Whether you burn ethanol or gasoline you of course add CO2 to the atmosphere. In fact, you add somewhat more from ethanol as the energy yield from gasoline, mostly octane, C8H18, is better than from ethanol, C2H5OH.
However, the whole point is that ethanol is produced from biomass, that is: crops that have been grown recently. It does not add any more CO2 to the atmosphere than the amount removed from the atmosphere for those plants to grow. Plants take CO2 from the atmosphere to create the sugars that are ultimately fermented into ethanol. Petroleum of course has been buried in the ground for millions of years, so when it is burnt this results in a net addition of CO2 to the atmosphere.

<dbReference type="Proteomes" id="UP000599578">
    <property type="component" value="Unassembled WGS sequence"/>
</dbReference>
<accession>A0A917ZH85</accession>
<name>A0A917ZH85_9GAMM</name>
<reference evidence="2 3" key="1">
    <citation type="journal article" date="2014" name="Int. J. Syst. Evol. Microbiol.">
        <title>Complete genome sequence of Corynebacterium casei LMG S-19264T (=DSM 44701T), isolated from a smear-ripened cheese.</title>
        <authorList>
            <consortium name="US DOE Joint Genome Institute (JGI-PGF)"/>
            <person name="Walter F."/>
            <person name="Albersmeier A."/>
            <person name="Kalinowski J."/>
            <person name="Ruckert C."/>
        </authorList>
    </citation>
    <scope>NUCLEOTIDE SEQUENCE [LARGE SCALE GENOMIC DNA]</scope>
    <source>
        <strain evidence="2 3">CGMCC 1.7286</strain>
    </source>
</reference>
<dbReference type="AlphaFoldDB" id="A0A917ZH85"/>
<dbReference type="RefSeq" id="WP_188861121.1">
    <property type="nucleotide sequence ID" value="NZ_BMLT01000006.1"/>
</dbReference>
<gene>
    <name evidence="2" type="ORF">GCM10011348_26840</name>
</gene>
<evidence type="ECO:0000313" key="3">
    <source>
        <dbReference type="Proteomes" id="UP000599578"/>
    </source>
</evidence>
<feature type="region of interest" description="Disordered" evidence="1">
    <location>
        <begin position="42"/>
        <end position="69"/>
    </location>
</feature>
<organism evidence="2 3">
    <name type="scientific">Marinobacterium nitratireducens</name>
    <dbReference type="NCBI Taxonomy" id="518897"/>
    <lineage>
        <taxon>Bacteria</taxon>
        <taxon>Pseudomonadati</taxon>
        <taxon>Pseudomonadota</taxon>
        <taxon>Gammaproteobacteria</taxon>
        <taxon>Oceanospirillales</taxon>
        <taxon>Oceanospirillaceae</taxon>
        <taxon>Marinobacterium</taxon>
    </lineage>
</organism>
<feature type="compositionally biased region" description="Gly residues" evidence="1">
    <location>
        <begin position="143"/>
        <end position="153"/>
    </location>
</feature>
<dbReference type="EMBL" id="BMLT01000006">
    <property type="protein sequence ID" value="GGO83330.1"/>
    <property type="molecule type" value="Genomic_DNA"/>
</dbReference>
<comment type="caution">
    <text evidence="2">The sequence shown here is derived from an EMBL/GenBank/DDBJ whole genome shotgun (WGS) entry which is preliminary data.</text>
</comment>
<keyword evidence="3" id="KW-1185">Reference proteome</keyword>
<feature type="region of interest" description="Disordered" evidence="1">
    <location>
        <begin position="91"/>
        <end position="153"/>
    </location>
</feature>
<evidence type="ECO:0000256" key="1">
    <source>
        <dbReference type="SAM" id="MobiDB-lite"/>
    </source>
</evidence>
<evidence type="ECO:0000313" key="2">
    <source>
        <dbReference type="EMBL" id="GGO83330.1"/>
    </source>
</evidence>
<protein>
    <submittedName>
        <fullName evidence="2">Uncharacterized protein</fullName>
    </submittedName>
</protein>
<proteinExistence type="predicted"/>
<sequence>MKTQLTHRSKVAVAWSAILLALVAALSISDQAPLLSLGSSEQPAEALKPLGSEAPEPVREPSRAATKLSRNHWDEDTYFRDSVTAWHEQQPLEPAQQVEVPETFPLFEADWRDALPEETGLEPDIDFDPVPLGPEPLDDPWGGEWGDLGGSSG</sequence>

Of course it is not as simple as that, especially if the ethanol is coming from corn. Corn may be a poor choice, since it is a food crop, and it takes a lot of fertilizer and energy to grow. The energy resulting from burning corn-based ethanol may require as much oil to create as you would have obtained if you burnt the oil for energy in the first place. Sugar cane is a much better, and it is the main source of ethanol in Brazil, a country that has decided to try to convert all cars and trucks to ethanol.
For the long term, we need to find the best enzymes to convert waste cellulose from fast growing grasses, and wastes such as corn husks to sugar (glucose) which can then be converted to ethanol. Scientists are working on that, but it will probably take a few years. Ethanol does have another advantage when used in automobile engines in that it also reduces other emissions a bit, smog generating ones.